The AAR itself defined such innovations as “the most strategically important products with the potential to deliver significant benefits in cost or outcomes,” and suggested criteria such as significant improvement to patient-relevant outcomes, improved affordability, unmet need, strategic importance to the NHS, alignment with NHS priorities, and clear and measurable outcomes.
An important component of the new scheme will be the early identification of what is coming through company pipelines. The new pathway will offer horizon scanning for new technologies to identify a subset of potential breakthrough products that could benefit from the AAP, the government says, adding that this will be a “key capability required for a forward-looking NHS that can articulate its priorities to industry, and prepare to deliver against those priorities.”
It notes that the PharmaScan database currently enables horizon scanning for pharmaceutical products, and that NHS England is currently building on these capabilities to create a parallel system suitable for medical technologies. In addition, the recently established National Institute for Health Research Innovation Observatory is now using data analytics to “explore trends in health innovation across drugs, medical technologies, diagnostic tools and healthcare services.”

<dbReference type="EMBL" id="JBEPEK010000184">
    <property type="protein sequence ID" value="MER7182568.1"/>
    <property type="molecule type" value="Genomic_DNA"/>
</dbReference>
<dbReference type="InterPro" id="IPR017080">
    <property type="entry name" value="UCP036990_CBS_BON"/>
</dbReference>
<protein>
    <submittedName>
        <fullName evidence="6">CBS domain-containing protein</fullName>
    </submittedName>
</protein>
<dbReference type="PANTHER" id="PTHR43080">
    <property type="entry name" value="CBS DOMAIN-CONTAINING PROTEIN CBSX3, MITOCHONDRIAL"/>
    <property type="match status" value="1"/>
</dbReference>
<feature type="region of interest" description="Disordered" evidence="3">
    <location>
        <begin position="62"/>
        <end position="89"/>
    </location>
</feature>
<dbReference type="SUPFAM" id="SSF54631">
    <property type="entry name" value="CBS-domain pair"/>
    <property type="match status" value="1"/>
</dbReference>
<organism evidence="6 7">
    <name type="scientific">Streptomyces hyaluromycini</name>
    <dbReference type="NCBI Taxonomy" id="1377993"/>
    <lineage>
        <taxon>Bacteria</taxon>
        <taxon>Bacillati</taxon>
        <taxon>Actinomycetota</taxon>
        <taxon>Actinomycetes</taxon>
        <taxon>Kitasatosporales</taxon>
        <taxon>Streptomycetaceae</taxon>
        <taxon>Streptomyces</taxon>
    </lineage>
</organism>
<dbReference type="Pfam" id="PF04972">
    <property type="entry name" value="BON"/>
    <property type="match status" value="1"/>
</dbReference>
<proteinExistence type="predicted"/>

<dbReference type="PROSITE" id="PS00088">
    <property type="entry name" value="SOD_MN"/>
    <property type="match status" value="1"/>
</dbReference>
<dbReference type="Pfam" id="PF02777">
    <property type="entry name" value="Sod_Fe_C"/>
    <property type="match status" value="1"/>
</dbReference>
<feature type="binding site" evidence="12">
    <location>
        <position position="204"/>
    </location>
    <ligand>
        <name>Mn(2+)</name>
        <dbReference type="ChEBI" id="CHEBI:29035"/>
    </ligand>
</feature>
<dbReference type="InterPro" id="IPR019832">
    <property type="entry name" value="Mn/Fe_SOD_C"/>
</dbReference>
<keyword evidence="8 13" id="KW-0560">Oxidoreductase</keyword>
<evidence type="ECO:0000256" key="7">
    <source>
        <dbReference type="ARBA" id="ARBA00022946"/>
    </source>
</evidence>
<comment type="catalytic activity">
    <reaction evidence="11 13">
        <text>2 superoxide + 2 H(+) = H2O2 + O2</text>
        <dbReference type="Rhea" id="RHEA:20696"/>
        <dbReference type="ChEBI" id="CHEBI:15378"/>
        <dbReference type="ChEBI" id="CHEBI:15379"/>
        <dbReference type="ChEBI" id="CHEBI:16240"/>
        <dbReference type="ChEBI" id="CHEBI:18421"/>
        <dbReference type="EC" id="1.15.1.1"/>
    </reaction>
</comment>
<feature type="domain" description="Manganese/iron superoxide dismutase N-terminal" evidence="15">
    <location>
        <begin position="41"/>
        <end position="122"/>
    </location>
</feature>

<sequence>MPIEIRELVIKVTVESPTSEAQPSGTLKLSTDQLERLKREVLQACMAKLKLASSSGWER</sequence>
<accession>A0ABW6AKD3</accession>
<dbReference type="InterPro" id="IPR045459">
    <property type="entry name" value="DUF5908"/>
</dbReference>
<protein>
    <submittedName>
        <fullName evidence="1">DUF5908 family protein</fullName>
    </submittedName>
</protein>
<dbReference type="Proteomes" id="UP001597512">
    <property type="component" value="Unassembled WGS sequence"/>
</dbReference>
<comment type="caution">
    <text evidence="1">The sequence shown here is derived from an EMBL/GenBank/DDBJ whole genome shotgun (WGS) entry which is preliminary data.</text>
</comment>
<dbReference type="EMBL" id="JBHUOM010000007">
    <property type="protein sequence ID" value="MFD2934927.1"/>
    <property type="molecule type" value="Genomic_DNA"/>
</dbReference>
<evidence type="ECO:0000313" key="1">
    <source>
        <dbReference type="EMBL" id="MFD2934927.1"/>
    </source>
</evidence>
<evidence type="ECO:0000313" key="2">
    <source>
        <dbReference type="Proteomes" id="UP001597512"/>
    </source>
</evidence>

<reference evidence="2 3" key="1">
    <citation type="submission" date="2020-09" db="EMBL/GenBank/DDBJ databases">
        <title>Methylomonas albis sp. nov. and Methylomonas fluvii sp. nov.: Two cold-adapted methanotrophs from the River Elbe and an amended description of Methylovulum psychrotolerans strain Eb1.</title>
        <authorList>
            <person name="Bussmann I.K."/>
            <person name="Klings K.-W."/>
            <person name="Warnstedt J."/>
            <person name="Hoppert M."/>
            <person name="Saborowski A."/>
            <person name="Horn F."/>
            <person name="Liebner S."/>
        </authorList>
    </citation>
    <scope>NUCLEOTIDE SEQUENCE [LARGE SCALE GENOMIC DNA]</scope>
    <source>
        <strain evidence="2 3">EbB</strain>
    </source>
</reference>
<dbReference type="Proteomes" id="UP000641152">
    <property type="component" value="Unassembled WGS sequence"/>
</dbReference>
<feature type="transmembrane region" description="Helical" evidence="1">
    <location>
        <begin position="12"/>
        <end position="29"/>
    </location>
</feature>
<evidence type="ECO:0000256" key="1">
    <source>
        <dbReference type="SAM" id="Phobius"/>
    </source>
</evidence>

Accelerated Access Collaborative
The job of selecting candidates for the new pathway will fall to the new AAC, which will comprise representatives of the NIHR, NICE, the Medicines and Healthcare products Regulatory Agency (MHRA), NHS England, NHS Improvement and the government.
Input to the AAC will be sought from industry and patient groups that have “sufficient breadth of experience and independence to allow them to inform AAC discussions on the different technology types and conditions those technologies might benefit.” Further details will be published on the membership of the AAC, which the government expects to be in place in late 2017.
The government stresses the importance of understanding and evaluating the impact of the new pathway over time. In line with the AAR’s recommendation, it says, “we believe that the AAC should be responsible for measuring and evaluating the impact of our accelerated access programme and assessing the industry response to it. The views of the AAC will be informed by parties across the system, who will be represented in the group.”